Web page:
AIA/LA hosted its annual Design Awards last night at LACMA, an event that while not too full of people (that pesky recession) was full of astoundingly good projects. The AIA made us really happy, awarding AN a Presidential Award (Thanks AIA/LA President Paul Danna) for "Architectural Interpreter". Aw Shucks.. Other notable winners included Firm of the Year Lorcan O'Herlihy Architects and Gold Medal winner Brenda Levin. Since there were a hefty number of Design Award winners, we've decided to pick out a few of our favorites. And so without further ado we present the first ever, completely unofficial, AIA/LA Awards Awards! Perot Museum of Nature and Science, Dallas, Morphosis Laumeier Sculpture Park Museum, St. Louis, Pugh + Scarpa 3631 Holdredge Avenue Building, Culver City, Lynch/Eisinger Pittman Dowell Residence, Michael Maltzan Architecture Czech Embassy, Washington D.C., Your Building Here Performance Capture Studio, San Francisco, Lorcan O'Herlihy Architects with Kanner Architects Palms Residence, Venice, Daly Genik Conga Room, Belzberg Architects 41 Cooper Square, New York, Morphosis Deichmann Center, Beer Sheva, Israel, Vert Architects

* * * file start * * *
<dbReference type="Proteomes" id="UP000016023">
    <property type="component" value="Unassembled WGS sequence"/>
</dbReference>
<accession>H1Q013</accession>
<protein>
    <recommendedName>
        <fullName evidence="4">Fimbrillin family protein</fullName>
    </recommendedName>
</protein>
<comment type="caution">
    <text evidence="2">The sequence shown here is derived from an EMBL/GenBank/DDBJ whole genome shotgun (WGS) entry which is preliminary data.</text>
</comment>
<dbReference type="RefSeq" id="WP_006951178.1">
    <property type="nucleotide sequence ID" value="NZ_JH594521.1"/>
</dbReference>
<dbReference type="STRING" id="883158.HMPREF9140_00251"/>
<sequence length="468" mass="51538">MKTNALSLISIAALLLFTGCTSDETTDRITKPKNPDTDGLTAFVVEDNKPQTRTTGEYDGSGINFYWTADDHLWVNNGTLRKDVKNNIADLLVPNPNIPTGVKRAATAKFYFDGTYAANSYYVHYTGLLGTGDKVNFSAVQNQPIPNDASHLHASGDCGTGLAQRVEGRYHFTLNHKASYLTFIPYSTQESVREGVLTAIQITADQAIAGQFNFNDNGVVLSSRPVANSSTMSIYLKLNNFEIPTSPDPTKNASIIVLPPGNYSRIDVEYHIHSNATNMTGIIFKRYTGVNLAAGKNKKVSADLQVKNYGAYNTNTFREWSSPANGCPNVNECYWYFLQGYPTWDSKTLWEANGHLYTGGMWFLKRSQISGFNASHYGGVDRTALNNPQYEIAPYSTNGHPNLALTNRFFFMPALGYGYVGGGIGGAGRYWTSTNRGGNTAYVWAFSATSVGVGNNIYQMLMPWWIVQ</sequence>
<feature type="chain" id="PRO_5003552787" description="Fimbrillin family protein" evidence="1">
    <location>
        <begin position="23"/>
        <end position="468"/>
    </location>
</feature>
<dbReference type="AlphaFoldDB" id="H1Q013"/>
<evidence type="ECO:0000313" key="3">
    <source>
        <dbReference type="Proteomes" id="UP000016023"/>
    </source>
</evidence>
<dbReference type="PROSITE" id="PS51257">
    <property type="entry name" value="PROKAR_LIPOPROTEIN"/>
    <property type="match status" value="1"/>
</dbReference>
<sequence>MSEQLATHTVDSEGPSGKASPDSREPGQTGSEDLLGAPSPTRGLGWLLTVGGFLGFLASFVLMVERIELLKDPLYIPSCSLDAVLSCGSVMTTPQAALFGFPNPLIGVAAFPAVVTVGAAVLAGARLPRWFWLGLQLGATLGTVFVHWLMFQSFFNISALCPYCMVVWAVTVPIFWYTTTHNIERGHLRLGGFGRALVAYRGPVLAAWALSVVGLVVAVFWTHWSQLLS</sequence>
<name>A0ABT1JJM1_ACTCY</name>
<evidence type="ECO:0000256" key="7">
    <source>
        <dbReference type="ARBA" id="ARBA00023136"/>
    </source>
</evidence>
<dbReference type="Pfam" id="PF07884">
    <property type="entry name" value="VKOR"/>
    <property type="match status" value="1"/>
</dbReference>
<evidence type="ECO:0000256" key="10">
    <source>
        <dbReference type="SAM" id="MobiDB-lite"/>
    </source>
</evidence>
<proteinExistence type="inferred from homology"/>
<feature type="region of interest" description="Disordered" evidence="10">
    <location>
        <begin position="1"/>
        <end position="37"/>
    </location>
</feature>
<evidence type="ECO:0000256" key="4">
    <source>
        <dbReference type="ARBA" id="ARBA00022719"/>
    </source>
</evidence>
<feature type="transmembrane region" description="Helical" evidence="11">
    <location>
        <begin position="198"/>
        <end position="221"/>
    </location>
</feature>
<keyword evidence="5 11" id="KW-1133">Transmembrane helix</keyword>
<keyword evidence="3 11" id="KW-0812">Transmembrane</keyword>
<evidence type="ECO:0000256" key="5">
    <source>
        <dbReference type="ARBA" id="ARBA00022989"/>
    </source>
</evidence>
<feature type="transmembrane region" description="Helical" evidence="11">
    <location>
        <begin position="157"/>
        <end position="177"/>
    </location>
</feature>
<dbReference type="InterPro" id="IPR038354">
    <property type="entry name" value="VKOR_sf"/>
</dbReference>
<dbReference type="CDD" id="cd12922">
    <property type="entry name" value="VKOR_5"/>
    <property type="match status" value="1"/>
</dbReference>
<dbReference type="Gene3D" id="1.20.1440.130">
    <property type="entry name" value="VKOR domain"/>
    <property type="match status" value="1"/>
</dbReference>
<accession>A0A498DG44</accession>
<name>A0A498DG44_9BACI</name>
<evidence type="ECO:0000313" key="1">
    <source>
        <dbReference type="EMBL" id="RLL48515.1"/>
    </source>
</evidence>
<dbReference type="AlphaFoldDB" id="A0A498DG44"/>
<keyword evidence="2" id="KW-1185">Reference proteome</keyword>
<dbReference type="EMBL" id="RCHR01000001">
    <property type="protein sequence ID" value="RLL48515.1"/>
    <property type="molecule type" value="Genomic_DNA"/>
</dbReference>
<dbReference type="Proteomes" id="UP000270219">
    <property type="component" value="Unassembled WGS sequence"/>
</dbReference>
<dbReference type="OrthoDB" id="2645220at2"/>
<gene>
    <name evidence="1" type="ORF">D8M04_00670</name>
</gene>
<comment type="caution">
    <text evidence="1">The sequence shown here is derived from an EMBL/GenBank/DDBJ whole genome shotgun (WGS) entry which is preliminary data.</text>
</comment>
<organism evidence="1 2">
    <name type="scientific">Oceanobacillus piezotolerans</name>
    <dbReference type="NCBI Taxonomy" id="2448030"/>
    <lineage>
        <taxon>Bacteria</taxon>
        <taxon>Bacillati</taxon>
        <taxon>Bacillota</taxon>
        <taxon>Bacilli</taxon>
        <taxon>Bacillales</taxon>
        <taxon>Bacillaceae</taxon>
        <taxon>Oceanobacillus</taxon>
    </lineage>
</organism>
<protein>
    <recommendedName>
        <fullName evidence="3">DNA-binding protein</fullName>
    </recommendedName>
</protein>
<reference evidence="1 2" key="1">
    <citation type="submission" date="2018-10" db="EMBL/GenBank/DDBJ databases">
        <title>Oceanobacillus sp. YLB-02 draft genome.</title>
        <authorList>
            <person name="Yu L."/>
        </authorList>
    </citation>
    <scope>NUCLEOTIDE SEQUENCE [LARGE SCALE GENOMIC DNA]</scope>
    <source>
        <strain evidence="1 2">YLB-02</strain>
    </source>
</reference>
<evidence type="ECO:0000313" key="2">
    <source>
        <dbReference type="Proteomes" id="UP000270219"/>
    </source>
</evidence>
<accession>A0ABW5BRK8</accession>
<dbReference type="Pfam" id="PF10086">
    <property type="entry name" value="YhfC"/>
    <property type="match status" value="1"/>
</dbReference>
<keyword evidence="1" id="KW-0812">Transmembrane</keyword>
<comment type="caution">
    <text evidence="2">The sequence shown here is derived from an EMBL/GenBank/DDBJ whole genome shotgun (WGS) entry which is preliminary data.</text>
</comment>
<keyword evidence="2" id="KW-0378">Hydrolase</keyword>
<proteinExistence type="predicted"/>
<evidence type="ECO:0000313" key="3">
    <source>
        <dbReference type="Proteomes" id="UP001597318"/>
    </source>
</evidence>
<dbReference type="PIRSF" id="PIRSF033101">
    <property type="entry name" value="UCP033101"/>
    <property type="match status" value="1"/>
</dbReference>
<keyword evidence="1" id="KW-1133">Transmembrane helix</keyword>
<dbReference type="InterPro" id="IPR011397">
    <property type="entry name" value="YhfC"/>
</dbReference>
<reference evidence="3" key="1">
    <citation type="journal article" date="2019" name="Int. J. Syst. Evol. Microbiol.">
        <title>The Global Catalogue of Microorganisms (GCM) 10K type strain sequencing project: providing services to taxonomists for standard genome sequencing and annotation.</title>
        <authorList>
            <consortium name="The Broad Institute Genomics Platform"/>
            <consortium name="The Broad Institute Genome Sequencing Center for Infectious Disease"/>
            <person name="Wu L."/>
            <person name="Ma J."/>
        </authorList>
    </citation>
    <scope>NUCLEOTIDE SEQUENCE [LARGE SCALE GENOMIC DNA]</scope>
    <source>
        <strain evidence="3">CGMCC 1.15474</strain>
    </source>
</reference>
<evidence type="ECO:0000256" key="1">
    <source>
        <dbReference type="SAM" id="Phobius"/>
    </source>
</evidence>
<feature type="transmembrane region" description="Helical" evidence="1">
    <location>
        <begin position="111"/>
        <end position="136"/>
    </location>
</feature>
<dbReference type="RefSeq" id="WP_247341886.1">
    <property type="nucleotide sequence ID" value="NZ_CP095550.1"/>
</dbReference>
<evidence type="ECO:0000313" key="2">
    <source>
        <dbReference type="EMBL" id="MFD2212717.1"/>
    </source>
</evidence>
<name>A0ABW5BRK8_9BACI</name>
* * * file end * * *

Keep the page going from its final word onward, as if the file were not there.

The AIA/LA, which just hosted its lavish awards ceremony at the Egyptian Theater last night (more on that soon..) on Monday sent out a call for entries for its new ARCH IS___ Competition, set to pick 2 standout young LA architects or firms, who will win a $500 cash prize, give a lecture at the Pacific Design Center, and be featured on the AIA/LA chapter website. Competitors must have graduated from architecture school in the last 5 to 12 years, so sorry Mssrs. Mayne and Gehry. The jury will include UCLA Architecture Dean Hitoshi Abe, LA Times Architecture Critic Christopher Hawthorne, curator Brooke Hodge, and architects Scott Johnson and just-awarded AIA/LA Gold Medalist (and outed newlywed) Michael Rotondi. Registration must be completed by December 8, and 20 page digital portfolios must be submitted to the AIA by January 8. The winners will be announced on February 16. Good luck young ones! Any more questions? Email Carlo Caccavale at firstname.lastname@example.org.